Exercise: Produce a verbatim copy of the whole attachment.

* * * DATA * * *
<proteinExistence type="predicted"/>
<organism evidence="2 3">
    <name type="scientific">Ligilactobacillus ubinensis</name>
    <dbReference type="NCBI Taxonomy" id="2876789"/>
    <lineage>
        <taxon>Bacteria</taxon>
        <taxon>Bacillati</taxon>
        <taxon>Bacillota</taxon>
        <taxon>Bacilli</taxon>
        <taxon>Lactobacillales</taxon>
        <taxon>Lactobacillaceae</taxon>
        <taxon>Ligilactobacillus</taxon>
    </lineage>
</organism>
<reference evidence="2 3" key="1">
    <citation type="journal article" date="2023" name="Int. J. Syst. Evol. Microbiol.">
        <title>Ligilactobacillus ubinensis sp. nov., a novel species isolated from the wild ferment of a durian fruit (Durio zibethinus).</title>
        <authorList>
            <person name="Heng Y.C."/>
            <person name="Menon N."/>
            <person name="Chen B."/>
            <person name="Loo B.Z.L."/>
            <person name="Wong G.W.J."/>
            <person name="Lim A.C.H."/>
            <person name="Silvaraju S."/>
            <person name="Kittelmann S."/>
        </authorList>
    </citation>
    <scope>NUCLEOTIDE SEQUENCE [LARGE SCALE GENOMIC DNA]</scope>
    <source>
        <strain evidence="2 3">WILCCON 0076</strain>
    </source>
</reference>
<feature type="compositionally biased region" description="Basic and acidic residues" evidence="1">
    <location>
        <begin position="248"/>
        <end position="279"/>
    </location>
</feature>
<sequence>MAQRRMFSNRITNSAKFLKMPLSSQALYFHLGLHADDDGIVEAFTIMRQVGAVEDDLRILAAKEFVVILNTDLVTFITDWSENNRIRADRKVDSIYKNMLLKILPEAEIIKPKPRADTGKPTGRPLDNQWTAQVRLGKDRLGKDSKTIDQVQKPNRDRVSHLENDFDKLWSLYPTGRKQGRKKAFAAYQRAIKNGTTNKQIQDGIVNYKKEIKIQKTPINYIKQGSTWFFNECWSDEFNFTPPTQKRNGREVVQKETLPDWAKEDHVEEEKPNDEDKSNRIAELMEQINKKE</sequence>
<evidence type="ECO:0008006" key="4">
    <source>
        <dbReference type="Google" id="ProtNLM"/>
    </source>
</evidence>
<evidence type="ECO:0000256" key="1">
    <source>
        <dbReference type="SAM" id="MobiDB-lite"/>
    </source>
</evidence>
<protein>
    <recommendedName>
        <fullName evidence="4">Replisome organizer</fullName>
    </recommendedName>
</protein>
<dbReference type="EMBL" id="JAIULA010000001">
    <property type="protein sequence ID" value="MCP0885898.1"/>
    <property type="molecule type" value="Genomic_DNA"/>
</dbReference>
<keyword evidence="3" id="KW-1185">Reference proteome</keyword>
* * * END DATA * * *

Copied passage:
<proteinExistence type="predicted"/>
<organism evidence="2 3">
    <name type="scientific">Ligilactobacillus ubinensis</name>
    <dbReference type="NCBI Taxonomy" id="2876789"/>
    <lineage>
        <taxon>Bacteria</taxon>
        <taxon>Bacillati</taxon>
        <taxon>Bacillota</taxon>
        <taxon>Bacilli</taxon>
        <taxon>Lactobacillales</taxon>
        <taxon>Lactobacillaceae</taxon>
        <taxon>Ligilactobacillus</taxon>
    </lineage>
</organism>
<reference evidence="2 3" key="1">
    <citation type="journal article" date="2023" name="Int. J. Syst. Evol. Microbiol.">
        <title>Ligilactobacillus ubinensis sp. nov., a novel species isolated from the wild ferment of a durian fruit (Durio zibethinus).</title>
        <authorList>
            <person name="Heng Y.C."/>
            <person name="Menon N."/>
            <person name="Chen B."/>
            <person name="Loo B.Z.L."/>
            <person name="Wong G.W.J."/>
            <person name="Lim A.C.H."/>
            <person name="Silvaraju S."/>
            <person name="Kittelmann S."/>
        </authorList>
    </citation>
    <scope>NUCLEOTIDE SEQUENCE [LARGE SCALE GENOMIC DNA]</scope>
    <source>
        <strain evidence="2 3">WILCCON 0076</strain>
    </source>
</reference>
<feature type="compositionally biased region" description="Basic and acidic residues" evidence="1">
    <location>
        <begin position="248"/>
        <end position="279"/>
    </location>
</feature>
<sequence>MAQRRMFSNRITNSAKFLKMPLSSQALYFHLGLHADDDGIVEAFTIMRQVGAVEDDLRILAAKEFVVILNTDLVTFITDWSENNRIRADRKVDSIYKNMLLKILPEAEIIKPKPRADTGKPTGRPLDNQWTAQVRLGKDRLGKDSKTIDQVQKPNRDRVSHLENDFDKLWSLYPTGRKQGRKKAFAAYQRAIKNGTTNKQIQDGIVNYKKEIKIQKTPINYIKQGSTWFFNECWSDEFNFTPPTQKRNGREVVQKETLPDWAKEDHVEEEKPNDEDKSNRIAELMEQINKKE</sequence>
<evidence type="ECO:0008006" key="4">
    <source>
        <dbReference type="Google" id="ProtNLM"/>
    </source>
</evidence>
<evidence type="ECO:0000256" key="1">
    <source>
        <dbReference type="SAM" id="MobiDB-lite"/>
    </source>
</evidence>
<protein>
    <recommendedName>
        <fullName evidence="4">Replisome organizer</fullName>
    </recommendedName>
</protein>
<dbReference type="EMBL" id="JAIULA010000001">
    <property type="protein sequence ID" value="MCP0885898.1"/>
    <property type="molecule type" value="Genomic_DNA"/>
</dbReference>
<keyword evidence="3" id="KW-1185">Reference proteome</keyword>